EYES – Handz by Tarikh Commodore donated by Johari Commodore and Jaiya Chambers to the Universal Hip Hop Museum
Generation X, Boomers, and those who preceded us are sure to recall one specific thing that was not included when learning about artists in school: why they painted, drew, photographed, and sculpted. Today it’s called one’s origin story, or their “why”. As strange as it may seem, there was a time when the artists whose work was the foundation of the curriculum – the Impressionists, Expressionists, Art Nouveau, and styles taught in art history classes – were presented as makers of art. Period. This, of course, reflects what was actually captured in history and what was available via research (read: there was no social media in the mid-20th Century, 1970s-1990s) as it does about academia and teaching.
Later on, and today, when it comes to Jean-Michel Basquiat, those responsible for Pop Art, such as Keith Haring and Andy Warhol, and modern artists like Takeshi Murakami, Mark Bradford, and Cindy Sherman, interviewers share what was happening in the world when they made art. Or the artist has so much personality, to exclude their quirks, quotes, and fashion style would limit their art’s impact.
To know the artist is to know their work. We know this now, and we are grateful for what awareness of who an artist is does for our experience with and enjoyment of their creations.
LL Cool J by Tarikh Commodore (27″ x 25″ acrylic on cardboard)
When Johari Commodore and Jaiya Chambers, the older sister and nephew of Tarikh Commodore, generously donated 11 of Tarikh’s drawings to the Universal Hip Hop Museum, we were grateful beyond the obvious reason (significant works that will live in the museum’s collection forever and be experienced around the world). They gave us an opportunity to introduce to the world Tarikh, who passed in 2013.
The Bronx in the 1970s, as much as it was burning (due to arson fires set, many believe, by landlords to their managed properties) and redlining (a post-Depression era act that categorize neighborhoods based on residents’ races, determining them “high-risk”, and denying them housing loans), the communities worked to rebuild both structurally and culturally what had been destroyed. (To learn more about this, I encourage you to watch Decade of Fire, a thorough and thoughtful documentary directed and produced by Vivian Vázquez that was released last year.) Crisis yields creation as much as it generates clarity. That Hip Hop was born in the Bronx in the 1970s is not only appropriate, it’s synchronous.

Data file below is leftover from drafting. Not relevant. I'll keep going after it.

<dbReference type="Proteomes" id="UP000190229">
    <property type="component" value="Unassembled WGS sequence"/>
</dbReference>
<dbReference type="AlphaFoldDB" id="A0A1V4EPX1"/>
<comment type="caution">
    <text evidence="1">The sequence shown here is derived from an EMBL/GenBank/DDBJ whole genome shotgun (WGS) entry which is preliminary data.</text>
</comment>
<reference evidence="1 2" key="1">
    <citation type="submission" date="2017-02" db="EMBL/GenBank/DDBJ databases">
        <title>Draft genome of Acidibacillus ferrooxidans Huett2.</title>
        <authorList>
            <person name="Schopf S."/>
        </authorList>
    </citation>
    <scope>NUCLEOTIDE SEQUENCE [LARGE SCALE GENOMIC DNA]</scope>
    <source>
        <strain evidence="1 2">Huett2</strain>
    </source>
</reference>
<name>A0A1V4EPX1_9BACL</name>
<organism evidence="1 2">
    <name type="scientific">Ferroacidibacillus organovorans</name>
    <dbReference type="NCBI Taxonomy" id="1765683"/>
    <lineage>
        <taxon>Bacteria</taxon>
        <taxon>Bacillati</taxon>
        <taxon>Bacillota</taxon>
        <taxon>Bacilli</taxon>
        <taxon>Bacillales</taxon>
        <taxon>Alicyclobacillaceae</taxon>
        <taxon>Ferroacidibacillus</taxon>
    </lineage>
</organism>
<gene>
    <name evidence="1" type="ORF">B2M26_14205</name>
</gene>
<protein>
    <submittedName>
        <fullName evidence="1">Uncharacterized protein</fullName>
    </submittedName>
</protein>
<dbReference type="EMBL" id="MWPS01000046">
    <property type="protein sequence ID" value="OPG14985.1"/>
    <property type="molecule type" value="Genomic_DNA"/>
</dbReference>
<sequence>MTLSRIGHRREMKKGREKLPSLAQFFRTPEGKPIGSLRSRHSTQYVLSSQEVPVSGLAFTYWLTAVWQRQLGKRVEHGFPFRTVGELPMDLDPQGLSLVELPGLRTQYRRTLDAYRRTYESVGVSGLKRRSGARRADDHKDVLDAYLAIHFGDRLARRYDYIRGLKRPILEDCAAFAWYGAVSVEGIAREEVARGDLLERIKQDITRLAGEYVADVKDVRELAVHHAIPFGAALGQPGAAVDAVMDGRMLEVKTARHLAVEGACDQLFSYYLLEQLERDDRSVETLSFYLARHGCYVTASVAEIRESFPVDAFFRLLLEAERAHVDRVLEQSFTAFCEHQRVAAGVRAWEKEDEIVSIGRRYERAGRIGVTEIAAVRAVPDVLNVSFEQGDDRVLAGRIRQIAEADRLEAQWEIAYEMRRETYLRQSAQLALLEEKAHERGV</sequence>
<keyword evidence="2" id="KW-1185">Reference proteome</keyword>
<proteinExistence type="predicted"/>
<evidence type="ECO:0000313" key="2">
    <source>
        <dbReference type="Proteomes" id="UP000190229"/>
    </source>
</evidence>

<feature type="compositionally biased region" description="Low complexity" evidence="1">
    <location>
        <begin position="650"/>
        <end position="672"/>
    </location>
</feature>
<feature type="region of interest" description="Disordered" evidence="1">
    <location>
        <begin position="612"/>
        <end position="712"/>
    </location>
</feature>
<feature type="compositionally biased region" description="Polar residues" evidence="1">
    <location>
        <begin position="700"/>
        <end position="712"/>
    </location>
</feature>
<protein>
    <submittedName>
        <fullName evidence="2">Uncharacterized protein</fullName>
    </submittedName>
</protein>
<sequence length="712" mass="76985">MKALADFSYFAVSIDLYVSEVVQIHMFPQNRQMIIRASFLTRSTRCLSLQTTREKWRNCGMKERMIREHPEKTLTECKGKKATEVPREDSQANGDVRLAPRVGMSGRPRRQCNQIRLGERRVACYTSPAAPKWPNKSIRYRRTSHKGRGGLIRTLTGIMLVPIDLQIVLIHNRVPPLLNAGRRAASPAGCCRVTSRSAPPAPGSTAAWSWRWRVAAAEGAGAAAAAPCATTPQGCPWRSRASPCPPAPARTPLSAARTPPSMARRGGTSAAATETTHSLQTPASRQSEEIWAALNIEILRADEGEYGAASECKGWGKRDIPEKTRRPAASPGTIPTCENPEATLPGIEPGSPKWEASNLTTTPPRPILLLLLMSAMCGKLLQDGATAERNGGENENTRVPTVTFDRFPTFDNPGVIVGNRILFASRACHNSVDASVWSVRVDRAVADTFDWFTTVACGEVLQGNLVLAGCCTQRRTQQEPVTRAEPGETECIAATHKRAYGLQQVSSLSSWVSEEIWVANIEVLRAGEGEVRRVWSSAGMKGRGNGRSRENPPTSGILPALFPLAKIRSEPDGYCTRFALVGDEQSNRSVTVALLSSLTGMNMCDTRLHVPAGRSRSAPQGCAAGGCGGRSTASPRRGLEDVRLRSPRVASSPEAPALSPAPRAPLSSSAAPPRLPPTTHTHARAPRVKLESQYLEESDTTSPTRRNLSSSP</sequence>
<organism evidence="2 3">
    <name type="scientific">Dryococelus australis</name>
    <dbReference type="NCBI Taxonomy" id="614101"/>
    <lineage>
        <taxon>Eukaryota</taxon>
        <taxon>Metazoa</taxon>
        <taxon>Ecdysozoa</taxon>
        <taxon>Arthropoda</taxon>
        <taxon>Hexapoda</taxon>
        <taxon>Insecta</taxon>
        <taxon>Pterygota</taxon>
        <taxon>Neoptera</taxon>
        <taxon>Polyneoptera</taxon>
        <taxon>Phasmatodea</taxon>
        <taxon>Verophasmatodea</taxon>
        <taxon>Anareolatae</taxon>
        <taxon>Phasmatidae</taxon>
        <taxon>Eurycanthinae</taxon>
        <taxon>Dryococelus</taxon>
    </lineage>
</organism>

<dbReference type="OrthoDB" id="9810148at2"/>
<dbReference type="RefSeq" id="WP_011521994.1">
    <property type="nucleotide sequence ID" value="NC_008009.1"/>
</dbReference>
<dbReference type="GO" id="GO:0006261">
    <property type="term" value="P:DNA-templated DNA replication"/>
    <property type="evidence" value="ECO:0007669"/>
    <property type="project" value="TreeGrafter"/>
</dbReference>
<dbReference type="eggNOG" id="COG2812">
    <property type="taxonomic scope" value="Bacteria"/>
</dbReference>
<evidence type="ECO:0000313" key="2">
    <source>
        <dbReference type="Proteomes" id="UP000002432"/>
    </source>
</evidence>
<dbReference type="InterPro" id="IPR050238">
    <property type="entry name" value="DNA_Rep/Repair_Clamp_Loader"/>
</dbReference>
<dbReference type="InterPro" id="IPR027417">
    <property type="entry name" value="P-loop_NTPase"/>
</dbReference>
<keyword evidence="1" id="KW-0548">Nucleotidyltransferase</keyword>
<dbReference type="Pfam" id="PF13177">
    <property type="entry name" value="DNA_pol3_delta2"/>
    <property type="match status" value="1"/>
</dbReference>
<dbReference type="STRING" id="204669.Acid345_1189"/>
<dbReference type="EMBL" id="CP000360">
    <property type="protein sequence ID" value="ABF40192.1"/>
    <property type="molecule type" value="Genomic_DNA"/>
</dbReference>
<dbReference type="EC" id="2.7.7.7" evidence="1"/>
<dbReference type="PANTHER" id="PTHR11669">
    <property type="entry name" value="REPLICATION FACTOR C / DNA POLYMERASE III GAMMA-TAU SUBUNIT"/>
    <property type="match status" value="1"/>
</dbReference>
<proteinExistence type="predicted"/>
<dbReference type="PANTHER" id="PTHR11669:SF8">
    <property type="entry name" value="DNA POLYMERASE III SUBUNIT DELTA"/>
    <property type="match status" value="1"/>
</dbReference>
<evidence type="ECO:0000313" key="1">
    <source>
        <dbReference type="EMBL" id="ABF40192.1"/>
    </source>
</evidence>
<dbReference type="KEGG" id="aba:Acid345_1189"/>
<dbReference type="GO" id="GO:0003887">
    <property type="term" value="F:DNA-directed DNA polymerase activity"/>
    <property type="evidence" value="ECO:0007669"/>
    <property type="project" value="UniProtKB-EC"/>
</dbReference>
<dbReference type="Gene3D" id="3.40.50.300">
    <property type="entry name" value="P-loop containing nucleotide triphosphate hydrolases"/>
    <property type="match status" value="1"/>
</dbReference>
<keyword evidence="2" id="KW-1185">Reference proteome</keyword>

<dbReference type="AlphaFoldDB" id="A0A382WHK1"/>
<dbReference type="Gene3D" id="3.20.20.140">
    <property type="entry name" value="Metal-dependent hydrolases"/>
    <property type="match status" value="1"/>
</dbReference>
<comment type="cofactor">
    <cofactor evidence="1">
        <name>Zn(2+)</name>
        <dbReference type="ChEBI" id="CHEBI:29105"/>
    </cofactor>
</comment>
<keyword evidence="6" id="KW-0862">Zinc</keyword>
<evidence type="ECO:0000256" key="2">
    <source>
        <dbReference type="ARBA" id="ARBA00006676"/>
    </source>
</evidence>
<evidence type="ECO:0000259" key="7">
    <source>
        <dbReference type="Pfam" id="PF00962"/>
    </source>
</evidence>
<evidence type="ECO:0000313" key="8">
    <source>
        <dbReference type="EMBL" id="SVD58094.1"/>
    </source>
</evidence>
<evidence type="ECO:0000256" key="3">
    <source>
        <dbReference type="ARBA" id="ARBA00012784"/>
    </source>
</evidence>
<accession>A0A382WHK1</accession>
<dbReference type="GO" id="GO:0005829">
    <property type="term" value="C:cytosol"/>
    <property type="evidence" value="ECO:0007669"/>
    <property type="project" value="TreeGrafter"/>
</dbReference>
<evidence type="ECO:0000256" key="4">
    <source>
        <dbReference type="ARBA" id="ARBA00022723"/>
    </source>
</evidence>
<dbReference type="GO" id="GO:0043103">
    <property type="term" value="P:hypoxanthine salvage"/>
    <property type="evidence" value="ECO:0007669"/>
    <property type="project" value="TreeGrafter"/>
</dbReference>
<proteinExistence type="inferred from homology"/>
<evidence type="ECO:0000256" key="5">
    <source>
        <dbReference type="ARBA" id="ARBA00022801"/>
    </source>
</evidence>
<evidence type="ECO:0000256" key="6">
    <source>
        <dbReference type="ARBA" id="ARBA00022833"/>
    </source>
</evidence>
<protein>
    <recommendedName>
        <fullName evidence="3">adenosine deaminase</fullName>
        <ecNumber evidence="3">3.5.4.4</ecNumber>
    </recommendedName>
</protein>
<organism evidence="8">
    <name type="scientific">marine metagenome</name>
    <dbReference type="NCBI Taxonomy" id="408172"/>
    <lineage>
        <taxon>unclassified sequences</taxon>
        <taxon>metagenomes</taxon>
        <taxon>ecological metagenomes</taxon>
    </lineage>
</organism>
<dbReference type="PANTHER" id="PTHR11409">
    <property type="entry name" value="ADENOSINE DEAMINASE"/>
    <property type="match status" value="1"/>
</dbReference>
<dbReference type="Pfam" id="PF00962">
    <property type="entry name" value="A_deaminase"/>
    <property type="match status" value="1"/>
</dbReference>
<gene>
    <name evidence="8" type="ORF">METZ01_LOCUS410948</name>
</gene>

Tarikh Commodore, like Hip Hop, was born in the Bronx. Coming into the world in 1974, Tarikh grew up surrounded by and immersed in all of Hip Hop’s seeds and roots: real life experiences forced upon us and generated by us. Fundamental to Tarikh’s paintings was the canvas upon which he chose upon to draw: cardboard. Tarikh drew and painted on cardboard because breaking, also known as b-boying, is not only a style of street dance originated by New York City youth, it is one of the five elements of Hip Hop. Movies like Krush Groove inspired Tarikh to extend and honor breaking’s impact. Tarikh made cardboard his canvas to support and celebrate how b-boys moved and danced on cardboard on the sidewalks and in the streets. People draw and paint on any number of reclaimed materials, and Tarikh chose something truly unconventional for his canvas: cardboard.
Cappadonna by Tarikh Commodore (this is one of eight in the Wu-Tang Collection paintings) (27″ x 25″ acrylic on cardboard)
Tarikh matriculated not far from where he grew up. He studied art at both LaGuardia High School and Cooper Union, graduating from each. While he was born with the artist’s gift, he was committed to becoming an artist, which was what he loved most. He chose to draw artists like L.L. Cool J, the Wu-Tang Clan, and their performer cohorts who – through their beats and rhymes – chose to speak about the real situations experienced by Black people. Tarikh wanted to keep those stories going for and leave impressions on audiences long past those who heard “Radio” and “Enter the 36 Chambers” when they were released. Hip Hop, and his love of it, was the key origin of Tarikh’s art. He was drawn to it because, of all the music to which he had access, nothing expressed his culture and his community’s culture like Hip Hop. He heard lyrics, they spoke to him, and he drew the people who rapped them.
While Tarikh’s passing leaves a story unfinished, he did us all an honor by making so much artwork. We will keep you aware of future developments and media regarding Tarikh Commodore. Thanks to Jaiya Chambers and Johari Commodore for their contributions to our feature.
Lil’ Wayne Tattoosby Tarikh Commodore (27″ x 25″ acrylic on cardboard)